Cimicifuga racemosa (Ranunculaceae)
BLACK COHOSH, BLACK SNAKEROOT, RATTLEROOT, SQUAWROOT
Black cohosh was discovered by
North American Indians, and was introduced to Europe in the 19th century.
Herbalists give it for inflammatory conditions associated with pain, coughs,
and leucorrhoea ( excessive white vaginal discharge). Related species are
used in Chinese medicine.
North American Indians claimed this herb cured the poisonous bites of rattlesnakes and also used it to ease the pain of menstruation
and childbirth. Native to North America, where it grows in
open woodland, it is perennial with a black root, serrated leaflets, and strong-smelling, creamy-white flowers in summer.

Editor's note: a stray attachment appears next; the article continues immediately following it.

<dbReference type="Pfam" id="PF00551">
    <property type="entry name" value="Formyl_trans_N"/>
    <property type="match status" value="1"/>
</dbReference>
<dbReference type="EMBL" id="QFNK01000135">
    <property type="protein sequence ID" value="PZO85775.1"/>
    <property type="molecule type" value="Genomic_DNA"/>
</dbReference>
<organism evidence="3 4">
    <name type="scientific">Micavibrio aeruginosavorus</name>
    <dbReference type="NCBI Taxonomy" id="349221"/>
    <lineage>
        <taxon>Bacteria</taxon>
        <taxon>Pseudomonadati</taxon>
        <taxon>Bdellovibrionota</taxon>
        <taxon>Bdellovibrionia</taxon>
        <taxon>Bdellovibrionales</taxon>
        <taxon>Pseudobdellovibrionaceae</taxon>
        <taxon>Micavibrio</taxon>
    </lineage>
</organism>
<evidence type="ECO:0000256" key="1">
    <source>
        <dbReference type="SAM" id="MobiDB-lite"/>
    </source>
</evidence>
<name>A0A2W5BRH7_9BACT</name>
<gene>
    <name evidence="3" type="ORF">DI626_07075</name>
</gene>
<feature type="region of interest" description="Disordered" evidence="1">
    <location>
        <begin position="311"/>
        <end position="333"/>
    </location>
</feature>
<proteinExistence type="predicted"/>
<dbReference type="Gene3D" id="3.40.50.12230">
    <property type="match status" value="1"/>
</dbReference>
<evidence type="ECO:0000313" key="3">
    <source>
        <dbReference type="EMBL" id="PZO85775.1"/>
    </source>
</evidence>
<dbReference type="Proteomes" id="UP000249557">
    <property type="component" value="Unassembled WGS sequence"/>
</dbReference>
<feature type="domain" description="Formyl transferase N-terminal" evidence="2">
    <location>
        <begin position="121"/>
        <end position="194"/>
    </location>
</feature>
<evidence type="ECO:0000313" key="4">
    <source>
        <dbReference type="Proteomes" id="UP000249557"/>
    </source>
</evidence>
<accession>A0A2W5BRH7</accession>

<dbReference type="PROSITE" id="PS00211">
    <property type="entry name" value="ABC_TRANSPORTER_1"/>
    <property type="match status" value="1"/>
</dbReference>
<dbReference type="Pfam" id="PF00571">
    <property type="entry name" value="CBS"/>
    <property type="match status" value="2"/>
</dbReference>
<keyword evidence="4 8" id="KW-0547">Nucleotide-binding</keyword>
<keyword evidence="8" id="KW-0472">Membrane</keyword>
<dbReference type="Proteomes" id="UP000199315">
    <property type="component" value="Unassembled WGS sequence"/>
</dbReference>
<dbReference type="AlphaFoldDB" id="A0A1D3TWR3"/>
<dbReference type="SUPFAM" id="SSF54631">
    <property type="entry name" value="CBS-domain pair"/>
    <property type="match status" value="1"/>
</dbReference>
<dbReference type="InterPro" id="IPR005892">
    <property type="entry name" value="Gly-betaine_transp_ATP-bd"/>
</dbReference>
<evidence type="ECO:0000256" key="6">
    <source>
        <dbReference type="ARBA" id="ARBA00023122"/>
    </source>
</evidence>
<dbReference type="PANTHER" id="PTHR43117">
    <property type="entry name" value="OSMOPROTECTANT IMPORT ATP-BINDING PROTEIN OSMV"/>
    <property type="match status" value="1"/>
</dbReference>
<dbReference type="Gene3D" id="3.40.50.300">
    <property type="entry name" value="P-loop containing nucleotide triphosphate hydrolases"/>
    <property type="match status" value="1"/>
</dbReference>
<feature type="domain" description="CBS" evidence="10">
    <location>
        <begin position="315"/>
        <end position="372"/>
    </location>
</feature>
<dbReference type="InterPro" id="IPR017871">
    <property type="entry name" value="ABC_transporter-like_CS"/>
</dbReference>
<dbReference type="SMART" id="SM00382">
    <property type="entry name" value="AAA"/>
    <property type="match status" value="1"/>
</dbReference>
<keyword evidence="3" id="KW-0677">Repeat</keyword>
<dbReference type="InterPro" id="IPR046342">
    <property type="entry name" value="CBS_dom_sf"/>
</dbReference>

Root and rhizome collected in autumn.
Ranunculin, which converts to
anemonin; triterpene glycosides, including actein, cimifugine, and racemoside; isoflavones.
Anti-inflammatory; sedative; reduces muscle tension and spasm; stimulates nutrition and elimination; dilates the blood vessels.
Given for muscular rheumatism, neuralgia, muscle cramps, and other inflammatory conditions associated with pain such as painful periods. Also used to treat leucorrhoea (excessive pale white vaginal discharge) and the paroxysmal coughing of bronchitis or whooping cough. Related species (C. simplex and C. foetida) are used in Chinese medicine for headaches and certain fevers.
High doses are dangerous, use only on the advice of a qualified practitioner, and avoid in pregnancy.